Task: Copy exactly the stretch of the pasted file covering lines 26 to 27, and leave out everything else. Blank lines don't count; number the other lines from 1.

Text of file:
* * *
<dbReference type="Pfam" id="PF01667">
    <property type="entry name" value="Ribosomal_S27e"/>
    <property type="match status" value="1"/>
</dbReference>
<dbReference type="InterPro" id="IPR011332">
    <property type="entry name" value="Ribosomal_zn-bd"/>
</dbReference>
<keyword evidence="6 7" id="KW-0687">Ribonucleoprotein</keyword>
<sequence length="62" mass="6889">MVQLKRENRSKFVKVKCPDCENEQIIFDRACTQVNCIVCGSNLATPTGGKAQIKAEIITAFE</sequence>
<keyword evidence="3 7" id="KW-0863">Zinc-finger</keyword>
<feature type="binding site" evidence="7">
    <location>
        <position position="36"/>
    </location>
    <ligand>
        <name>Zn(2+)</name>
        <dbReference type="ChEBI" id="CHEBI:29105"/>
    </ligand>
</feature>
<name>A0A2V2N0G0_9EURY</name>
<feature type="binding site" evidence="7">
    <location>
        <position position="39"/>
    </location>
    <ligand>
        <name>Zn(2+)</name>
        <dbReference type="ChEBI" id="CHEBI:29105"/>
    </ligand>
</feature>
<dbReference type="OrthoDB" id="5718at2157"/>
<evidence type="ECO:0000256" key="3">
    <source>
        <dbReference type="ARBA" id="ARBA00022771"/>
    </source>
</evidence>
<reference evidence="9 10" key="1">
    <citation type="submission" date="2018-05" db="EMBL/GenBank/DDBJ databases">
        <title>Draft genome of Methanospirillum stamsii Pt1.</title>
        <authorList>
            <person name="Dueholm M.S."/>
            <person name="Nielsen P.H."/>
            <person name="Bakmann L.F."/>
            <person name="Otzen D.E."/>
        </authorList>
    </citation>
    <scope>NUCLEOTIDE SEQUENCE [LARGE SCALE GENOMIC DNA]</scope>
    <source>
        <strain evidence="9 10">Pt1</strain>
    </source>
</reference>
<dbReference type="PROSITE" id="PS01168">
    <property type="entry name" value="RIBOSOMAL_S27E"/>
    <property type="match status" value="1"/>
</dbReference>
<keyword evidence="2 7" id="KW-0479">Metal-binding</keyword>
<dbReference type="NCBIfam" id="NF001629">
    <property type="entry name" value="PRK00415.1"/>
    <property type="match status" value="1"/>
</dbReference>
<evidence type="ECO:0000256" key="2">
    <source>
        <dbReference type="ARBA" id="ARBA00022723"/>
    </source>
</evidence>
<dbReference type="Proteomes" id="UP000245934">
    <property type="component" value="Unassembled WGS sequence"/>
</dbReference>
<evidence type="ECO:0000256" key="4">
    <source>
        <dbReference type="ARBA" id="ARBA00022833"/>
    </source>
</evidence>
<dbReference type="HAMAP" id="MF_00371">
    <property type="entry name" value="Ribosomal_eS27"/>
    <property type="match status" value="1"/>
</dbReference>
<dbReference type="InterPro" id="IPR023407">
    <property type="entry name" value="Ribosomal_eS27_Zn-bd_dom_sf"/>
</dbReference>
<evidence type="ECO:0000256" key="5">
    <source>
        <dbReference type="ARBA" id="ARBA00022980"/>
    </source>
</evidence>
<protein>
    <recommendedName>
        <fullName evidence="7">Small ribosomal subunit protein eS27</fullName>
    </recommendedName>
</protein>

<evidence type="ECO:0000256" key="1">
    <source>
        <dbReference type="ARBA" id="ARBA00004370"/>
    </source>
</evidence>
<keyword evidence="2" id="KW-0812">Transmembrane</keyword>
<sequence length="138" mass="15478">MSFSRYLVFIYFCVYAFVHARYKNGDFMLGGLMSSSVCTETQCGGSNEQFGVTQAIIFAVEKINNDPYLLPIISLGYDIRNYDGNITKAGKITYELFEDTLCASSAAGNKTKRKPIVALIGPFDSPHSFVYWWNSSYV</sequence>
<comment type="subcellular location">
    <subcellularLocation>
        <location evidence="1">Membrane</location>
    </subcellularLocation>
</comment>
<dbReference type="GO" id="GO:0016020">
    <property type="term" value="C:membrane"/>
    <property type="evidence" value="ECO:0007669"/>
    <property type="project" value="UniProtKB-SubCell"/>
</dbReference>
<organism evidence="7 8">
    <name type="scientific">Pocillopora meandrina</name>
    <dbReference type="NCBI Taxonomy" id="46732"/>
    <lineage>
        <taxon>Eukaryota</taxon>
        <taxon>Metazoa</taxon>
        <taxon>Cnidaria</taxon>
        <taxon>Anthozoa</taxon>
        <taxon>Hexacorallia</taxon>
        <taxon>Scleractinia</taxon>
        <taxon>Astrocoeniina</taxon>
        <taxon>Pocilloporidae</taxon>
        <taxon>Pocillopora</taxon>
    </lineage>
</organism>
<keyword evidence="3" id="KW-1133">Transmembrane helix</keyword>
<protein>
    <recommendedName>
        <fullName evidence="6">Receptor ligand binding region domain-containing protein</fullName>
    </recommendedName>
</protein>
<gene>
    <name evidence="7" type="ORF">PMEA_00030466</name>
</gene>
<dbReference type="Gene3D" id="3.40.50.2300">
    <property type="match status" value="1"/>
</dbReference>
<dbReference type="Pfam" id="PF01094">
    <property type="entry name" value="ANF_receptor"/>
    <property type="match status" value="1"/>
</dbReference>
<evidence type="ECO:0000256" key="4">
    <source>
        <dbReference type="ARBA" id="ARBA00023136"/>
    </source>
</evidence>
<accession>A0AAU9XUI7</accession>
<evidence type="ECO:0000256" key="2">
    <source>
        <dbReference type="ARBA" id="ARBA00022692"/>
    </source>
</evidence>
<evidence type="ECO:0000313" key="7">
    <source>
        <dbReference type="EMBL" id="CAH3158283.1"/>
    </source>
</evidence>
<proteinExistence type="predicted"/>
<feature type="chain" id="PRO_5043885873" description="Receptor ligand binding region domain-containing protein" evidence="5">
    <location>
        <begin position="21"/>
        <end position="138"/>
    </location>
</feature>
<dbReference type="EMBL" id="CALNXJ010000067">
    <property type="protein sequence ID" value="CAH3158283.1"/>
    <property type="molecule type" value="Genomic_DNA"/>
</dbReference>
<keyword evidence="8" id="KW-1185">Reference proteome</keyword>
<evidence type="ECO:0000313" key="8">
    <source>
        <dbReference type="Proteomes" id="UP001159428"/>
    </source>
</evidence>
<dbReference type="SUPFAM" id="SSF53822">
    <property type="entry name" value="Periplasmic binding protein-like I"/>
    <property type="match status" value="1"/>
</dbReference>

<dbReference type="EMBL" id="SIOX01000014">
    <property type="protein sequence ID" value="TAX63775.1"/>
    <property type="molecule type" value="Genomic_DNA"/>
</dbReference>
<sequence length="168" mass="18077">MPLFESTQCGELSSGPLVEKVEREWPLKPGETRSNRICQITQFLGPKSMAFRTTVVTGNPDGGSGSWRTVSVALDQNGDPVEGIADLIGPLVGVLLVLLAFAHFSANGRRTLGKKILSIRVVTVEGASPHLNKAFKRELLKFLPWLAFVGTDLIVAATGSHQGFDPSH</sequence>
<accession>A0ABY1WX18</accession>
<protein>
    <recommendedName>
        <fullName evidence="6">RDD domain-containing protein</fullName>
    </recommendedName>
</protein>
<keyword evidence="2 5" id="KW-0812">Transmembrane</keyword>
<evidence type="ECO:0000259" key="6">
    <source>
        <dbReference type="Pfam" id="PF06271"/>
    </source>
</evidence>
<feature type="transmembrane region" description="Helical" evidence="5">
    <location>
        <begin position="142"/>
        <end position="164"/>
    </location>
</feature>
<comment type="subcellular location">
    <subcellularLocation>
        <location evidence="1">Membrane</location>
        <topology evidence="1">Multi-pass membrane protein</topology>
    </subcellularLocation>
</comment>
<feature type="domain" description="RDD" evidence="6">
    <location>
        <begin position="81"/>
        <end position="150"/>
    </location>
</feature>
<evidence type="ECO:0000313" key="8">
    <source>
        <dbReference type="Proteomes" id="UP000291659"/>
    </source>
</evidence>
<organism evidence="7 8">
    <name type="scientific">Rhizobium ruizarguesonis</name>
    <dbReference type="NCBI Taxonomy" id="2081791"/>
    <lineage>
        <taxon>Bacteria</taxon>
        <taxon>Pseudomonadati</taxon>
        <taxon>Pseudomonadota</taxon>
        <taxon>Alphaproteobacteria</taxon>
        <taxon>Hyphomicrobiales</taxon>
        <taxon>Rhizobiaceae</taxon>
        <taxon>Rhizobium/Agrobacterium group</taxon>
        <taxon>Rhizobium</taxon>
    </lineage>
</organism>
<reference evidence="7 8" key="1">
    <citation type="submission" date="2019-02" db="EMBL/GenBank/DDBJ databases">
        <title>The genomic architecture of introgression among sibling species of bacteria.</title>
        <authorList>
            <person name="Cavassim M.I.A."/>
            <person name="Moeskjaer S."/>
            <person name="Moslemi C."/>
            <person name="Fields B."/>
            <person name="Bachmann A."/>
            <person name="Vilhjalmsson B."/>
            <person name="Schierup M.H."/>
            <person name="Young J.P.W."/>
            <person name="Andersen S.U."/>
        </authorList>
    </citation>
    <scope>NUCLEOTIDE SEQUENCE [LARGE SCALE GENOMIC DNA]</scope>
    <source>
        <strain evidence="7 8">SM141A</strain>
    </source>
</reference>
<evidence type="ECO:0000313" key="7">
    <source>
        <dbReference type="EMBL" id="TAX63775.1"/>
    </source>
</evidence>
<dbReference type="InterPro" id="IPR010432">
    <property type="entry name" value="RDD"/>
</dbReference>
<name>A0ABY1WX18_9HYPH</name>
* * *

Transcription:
        <name>Zn(2+)</name>
        <dbReference type="ChEBI" id="CHEBI:29105"/>